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Laundromats are a quintessential part of the New York City landscape: an indispensible element to many city dwellers’ lives, they’re an ersatz utility room shared with dozens of strangers at any given time, a moist environment of humming machines and strange clothes. No other public facility gathers so many people under one roof to engage in one of the most intimate rituals in which the modern human routinely performs, that of making clean again one’s outer and under garments.
Laundromats are as varied as the people inside. They often reflect the social, cultural, and economic fabric of the neighborhood they reside in (announcements, flags, and symbols displayed often reveal something about their mainly mom-and-pop owners), yet they additionally possess a story of commercial storefront design, inspired and mundane: the trend date of awning design and lettering; the poster advertising for cleaning; the refreshment options for adults and their charges. Neighborhood laundromats are one of the last holdouts of the disappearing storefronts of New York City as small shops are driven out of business by chains and venture-capital initiatives. Like the beloved Korean green grocer/bodega/Arab deli, someday soon there could be far fewer of these ugly ducklings, and another genuine element of New York’s street life will be washed away.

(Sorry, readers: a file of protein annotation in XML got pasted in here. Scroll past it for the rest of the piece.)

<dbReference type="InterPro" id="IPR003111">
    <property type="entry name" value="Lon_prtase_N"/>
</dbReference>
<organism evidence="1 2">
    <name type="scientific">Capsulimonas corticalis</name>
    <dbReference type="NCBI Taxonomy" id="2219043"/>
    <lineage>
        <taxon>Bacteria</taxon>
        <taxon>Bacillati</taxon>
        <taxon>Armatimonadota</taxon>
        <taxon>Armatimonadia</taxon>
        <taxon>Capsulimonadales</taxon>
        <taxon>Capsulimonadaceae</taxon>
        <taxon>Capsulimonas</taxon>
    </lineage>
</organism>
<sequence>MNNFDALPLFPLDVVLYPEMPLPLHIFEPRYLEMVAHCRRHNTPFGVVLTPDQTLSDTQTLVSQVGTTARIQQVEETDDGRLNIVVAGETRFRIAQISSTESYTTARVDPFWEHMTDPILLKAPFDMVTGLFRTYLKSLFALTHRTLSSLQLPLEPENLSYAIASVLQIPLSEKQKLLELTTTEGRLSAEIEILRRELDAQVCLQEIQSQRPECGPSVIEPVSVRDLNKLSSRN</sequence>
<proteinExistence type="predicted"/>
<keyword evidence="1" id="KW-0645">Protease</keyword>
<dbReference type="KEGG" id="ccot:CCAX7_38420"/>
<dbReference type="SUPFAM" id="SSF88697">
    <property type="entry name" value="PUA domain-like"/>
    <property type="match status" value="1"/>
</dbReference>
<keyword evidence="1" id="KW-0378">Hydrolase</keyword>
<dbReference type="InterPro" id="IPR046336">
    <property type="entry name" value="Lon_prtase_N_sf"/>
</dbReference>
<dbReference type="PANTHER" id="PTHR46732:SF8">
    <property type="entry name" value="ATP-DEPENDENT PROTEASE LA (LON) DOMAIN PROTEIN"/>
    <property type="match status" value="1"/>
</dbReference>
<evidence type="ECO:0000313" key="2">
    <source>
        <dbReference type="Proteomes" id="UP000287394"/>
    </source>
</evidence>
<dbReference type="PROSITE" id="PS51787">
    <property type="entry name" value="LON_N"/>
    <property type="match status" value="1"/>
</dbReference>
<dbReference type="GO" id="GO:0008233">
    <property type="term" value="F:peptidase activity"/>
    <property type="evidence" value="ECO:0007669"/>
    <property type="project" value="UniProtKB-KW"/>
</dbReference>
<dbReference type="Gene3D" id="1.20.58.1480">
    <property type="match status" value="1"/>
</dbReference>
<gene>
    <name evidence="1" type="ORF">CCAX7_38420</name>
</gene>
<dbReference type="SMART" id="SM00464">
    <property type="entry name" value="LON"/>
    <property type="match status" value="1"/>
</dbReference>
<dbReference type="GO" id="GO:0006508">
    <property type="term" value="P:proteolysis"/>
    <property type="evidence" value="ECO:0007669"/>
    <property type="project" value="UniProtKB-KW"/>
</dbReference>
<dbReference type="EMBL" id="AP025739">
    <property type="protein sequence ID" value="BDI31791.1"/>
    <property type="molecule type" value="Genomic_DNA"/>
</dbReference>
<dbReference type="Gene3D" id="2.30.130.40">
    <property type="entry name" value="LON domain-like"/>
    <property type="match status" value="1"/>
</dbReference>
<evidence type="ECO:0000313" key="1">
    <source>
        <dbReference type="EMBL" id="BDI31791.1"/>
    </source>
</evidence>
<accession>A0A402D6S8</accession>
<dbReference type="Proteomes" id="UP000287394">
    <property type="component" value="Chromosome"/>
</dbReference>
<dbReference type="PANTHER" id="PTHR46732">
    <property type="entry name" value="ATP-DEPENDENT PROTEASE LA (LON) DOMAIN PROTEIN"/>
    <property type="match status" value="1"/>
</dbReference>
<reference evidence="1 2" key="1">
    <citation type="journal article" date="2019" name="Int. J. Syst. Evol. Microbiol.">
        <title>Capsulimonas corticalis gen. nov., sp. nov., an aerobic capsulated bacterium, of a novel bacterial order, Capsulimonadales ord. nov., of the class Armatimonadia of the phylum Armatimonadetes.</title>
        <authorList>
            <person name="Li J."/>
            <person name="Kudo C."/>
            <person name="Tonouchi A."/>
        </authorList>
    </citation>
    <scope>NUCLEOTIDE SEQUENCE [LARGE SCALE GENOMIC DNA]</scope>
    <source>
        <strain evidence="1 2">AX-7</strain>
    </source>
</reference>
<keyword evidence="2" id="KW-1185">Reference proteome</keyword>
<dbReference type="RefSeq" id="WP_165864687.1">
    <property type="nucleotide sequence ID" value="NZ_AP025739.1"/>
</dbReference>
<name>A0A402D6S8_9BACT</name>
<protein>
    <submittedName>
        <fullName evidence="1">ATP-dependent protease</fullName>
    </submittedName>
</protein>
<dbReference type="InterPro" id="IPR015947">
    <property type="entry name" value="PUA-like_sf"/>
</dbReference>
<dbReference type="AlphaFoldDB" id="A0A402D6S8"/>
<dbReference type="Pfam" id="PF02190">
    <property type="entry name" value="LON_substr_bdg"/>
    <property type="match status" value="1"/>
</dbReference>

Laundromat was photographed from 2008 to 2012 and represents all five New York boroughs and most of its neighborhoods.